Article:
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Opinions Feb. 24, 2014

February 24, 2014
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7th Circuit Court of Appeals
University of Notre Dame v. Kathleen Sebelius, Secretary of U.S. Department of Health & Human Services, et. al. and Jane Doe 1, et al.
13-3853
Civil. Affirms on interlocutory appeal denial of an injunction blocking enforcement of the Affordable Care Act’s contraception mandate, holding that the requirement that the university submit a form opting out of paying for contraception services for women did not trigger provision of those services which insurers are required to provide under the law. Circuit Judge Joel Flaum dissented, holding that Notre Dame has shown a likelihood of success on the merits and he would therefore reverse the order denying the injunction.

Nora Chaib v. State of Indiana
13-1680
http://media.ibj.com/Lawyer/websites/opinions/index.php?pdf=2014/february/rssExec.pl-4.pdf
Civil. Affirms summary judgment granted to the Indiana Department of Correction on all of Chaib’s claims regarding discrimination and retaliation. Finds Chaib failed to provide evidence that her employer treated her differently because of her gender and national origin.

Patrick Hayden and Melissa Hayden, on behalf of their minor child, A.H. v. Greensbrug Community School Corp., et al.
13-1757
Civil. Affirms judgment in favor of the school district on due process claim. Reverses judgment in favor of the school on the equal protection and Title IX claims. Finds the Haydens have established that the hair-length policy as applied only to boys playing basketball discriminates based on sex. Remands to the U.S. District Court for the Southern District of Indiana, Indianapolis Division, to determine appropriate relief on these claims.

Indiana Court of Appeals
David J. Harman v. State of Indiana
45A05-1304-CR-153
Criminal. Affirms conviction of Class A felony attempted murder and 45-year sentence, holding that evidence of the victim’s prior criminal history was properly excluded and that the sentence was not inappropriate due to the brutality of the offense and in light of Harman’s character.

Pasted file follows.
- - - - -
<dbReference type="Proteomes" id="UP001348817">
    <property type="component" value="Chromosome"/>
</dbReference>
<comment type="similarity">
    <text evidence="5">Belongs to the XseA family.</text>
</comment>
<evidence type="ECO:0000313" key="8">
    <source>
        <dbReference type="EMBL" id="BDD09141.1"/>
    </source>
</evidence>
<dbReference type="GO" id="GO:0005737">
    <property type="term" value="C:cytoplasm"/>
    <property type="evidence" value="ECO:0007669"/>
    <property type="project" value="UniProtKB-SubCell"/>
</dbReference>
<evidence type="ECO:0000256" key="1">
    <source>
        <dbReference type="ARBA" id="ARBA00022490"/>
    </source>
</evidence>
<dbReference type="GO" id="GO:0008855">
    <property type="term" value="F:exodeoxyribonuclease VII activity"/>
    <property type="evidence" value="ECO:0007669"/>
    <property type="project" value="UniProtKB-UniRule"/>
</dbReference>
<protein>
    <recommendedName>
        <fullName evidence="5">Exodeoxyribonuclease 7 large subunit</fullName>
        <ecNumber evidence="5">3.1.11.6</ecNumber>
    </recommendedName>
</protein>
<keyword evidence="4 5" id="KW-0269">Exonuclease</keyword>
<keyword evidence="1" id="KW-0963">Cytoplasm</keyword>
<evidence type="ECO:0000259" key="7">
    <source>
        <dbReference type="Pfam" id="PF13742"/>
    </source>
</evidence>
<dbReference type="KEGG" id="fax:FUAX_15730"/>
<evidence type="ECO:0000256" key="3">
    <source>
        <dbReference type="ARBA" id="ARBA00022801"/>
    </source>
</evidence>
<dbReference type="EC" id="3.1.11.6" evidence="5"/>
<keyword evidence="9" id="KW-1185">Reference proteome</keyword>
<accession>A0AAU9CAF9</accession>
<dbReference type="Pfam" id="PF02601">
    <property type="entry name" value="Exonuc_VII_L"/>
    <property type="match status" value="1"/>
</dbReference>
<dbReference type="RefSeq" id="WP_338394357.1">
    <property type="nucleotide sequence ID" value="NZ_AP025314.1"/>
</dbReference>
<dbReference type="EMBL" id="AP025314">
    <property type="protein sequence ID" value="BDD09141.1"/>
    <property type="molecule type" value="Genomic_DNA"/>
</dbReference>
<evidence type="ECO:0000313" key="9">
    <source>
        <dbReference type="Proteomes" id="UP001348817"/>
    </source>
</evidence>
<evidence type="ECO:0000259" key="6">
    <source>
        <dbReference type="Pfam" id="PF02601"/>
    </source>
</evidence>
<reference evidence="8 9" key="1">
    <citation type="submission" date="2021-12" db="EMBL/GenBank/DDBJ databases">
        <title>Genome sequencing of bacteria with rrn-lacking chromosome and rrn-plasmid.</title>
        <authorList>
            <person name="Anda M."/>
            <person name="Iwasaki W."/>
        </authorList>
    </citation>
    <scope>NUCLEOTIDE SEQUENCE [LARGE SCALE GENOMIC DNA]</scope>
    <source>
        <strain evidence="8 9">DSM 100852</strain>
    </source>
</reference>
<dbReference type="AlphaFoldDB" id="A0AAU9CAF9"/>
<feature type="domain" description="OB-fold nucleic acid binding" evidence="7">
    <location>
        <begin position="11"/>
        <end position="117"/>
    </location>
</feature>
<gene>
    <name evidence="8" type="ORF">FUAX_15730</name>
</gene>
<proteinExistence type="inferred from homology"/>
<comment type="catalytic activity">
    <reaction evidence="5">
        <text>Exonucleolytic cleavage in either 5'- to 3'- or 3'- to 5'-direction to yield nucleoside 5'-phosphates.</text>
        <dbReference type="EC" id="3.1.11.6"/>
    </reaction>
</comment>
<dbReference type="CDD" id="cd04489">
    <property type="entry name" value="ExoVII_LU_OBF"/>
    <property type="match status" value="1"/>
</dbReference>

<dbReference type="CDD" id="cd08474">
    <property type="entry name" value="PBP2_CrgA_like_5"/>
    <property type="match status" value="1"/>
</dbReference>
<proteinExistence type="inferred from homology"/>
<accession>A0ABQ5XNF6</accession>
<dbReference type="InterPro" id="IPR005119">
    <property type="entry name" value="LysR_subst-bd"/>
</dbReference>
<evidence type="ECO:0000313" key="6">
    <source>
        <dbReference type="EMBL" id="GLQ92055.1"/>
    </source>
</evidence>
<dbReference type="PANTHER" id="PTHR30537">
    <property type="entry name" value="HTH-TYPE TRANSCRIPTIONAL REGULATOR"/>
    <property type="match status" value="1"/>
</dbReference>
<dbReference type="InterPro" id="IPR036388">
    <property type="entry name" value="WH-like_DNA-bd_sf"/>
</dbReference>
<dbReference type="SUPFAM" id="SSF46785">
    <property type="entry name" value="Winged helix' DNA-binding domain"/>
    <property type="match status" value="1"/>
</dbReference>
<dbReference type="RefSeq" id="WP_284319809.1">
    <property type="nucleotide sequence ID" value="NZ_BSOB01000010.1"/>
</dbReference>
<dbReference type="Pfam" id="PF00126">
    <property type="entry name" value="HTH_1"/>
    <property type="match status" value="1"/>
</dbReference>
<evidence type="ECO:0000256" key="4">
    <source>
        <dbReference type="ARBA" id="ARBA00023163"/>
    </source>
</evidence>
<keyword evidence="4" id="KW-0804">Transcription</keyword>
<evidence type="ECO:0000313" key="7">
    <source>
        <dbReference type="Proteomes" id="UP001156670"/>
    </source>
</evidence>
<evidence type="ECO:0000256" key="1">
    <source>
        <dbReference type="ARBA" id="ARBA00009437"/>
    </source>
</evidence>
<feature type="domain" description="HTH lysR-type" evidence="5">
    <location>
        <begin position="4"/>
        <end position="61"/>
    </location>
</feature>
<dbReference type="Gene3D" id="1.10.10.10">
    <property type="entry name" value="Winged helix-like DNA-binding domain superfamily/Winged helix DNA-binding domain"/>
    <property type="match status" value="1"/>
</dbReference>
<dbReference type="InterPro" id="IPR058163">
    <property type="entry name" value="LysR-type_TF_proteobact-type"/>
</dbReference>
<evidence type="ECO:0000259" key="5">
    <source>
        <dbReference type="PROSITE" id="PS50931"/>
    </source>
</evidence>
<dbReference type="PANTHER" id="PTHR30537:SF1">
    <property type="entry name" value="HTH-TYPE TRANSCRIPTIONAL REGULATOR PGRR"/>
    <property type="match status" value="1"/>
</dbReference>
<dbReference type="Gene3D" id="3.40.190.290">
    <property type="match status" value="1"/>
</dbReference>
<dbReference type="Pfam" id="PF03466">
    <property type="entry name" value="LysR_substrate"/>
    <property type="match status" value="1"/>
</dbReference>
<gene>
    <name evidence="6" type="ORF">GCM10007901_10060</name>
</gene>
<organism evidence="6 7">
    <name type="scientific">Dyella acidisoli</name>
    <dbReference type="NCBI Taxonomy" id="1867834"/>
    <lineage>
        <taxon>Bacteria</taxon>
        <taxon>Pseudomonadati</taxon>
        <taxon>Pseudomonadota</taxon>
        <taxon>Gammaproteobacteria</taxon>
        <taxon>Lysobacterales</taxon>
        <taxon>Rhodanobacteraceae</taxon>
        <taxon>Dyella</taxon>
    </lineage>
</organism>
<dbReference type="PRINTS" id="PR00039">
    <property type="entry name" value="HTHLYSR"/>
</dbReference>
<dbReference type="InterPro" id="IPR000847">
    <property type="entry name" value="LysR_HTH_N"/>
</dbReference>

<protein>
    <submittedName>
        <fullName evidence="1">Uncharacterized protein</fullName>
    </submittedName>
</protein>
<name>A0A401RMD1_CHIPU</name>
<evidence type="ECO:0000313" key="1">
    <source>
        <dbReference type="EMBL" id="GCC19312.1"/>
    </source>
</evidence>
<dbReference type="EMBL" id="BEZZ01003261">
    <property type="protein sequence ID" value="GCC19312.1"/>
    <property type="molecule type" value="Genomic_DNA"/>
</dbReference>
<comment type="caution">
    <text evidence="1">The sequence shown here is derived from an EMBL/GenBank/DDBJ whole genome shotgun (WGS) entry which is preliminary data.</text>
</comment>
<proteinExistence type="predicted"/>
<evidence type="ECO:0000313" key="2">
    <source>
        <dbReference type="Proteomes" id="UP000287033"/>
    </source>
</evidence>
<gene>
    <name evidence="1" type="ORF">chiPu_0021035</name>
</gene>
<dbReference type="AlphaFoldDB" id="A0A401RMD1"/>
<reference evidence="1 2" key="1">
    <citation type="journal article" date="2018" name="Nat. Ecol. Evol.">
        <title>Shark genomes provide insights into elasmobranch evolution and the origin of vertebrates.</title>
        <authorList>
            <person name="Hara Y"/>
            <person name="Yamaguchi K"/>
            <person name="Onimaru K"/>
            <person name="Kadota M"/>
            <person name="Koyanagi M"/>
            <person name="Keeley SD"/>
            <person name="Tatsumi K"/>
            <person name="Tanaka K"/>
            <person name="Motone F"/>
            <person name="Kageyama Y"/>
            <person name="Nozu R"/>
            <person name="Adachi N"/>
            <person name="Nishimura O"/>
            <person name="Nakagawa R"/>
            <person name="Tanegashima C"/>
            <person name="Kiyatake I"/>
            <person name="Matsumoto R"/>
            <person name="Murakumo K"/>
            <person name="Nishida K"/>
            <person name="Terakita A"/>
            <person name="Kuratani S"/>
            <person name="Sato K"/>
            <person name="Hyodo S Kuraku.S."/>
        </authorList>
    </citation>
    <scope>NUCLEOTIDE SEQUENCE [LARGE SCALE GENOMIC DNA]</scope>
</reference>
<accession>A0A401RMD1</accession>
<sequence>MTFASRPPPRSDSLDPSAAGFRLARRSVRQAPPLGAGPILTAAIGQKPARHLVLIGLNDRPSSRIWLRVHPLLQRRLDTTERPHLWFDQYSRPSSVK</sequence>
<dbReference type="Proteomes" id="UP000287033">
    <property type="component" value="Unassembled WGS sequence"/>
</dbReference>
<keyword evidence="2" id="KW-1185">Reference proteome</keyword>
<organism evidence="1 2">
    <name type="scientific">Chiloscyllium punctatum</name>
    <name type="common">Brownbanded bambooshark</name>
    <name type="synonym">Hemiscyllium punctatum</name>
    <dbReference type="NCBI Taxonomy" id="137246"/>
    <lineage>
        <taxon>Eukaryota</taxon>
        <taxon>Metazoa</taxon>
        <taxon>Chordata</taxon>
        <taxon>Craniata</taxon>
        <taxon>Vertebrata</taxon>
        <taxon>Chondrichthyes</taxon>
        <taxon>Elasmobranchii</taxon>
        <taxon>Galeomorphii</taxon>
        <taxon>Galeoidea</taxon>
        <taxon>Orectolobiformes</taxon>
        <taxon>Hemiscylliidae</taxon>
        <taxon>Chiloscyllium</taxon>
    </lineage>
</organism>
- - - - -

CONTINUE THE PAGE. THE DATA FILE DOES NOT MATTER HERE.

In Re: Paternity of J.M.; C.M. v. T.S.
18A02-1308-JP-684
Juvenile paternity. Reverses denial of an incarcerated father’s motion for a hearing to determine the amount of his child support arrearage and the propriety of the garnishment of his inmate trust fund account. Remands with instructions for the trial court to conduct an evidentiary hearing to determine the arrearage, the father’s ability to pay, a reasonable payment schedule, and the entry of an income withholding order.

Shawn Blount v. State of Indiana
49A02-1304-CR-365
Criminal. Reverses and remands Blount’s conviction of Class B felony possession of a firearm by a serious violent felon. Finds the trial court erroneously admitted hearsay evidence when it allowed a detective to tell the jury that a mother and her son gave him the nickname of the shooter that was later identified as Blount.

Richard Wilkins v. State of Indiana (NFP)
49A05-1306-CR-309
Criminal. Affirms conviction of Class B felony dealing in a narcotic drug. Reverses and remands with instructions to vacate conviction for Class B felony conspiracy to commit dealing in a narcotic drug. Concludes Wilkins’ convictions violated double jeopardy.

In the Matter of the Termination of the Parent-Child Relationship of: K.R. (minor child); S.R. (Mother) v. The Indiana Department of Child Services (NFP)
02A05-1308-JT-400
Juvenile. Affirms involuntary termination of S.R.’s (mother) parental rights to her child, K.R.
 
In the Matter of the Termination of the Parent-Child Relationship of: C.M. & J.H. (Minor Children) and C.M. (Mother) v. The Indiana Department of Child Services (NFP)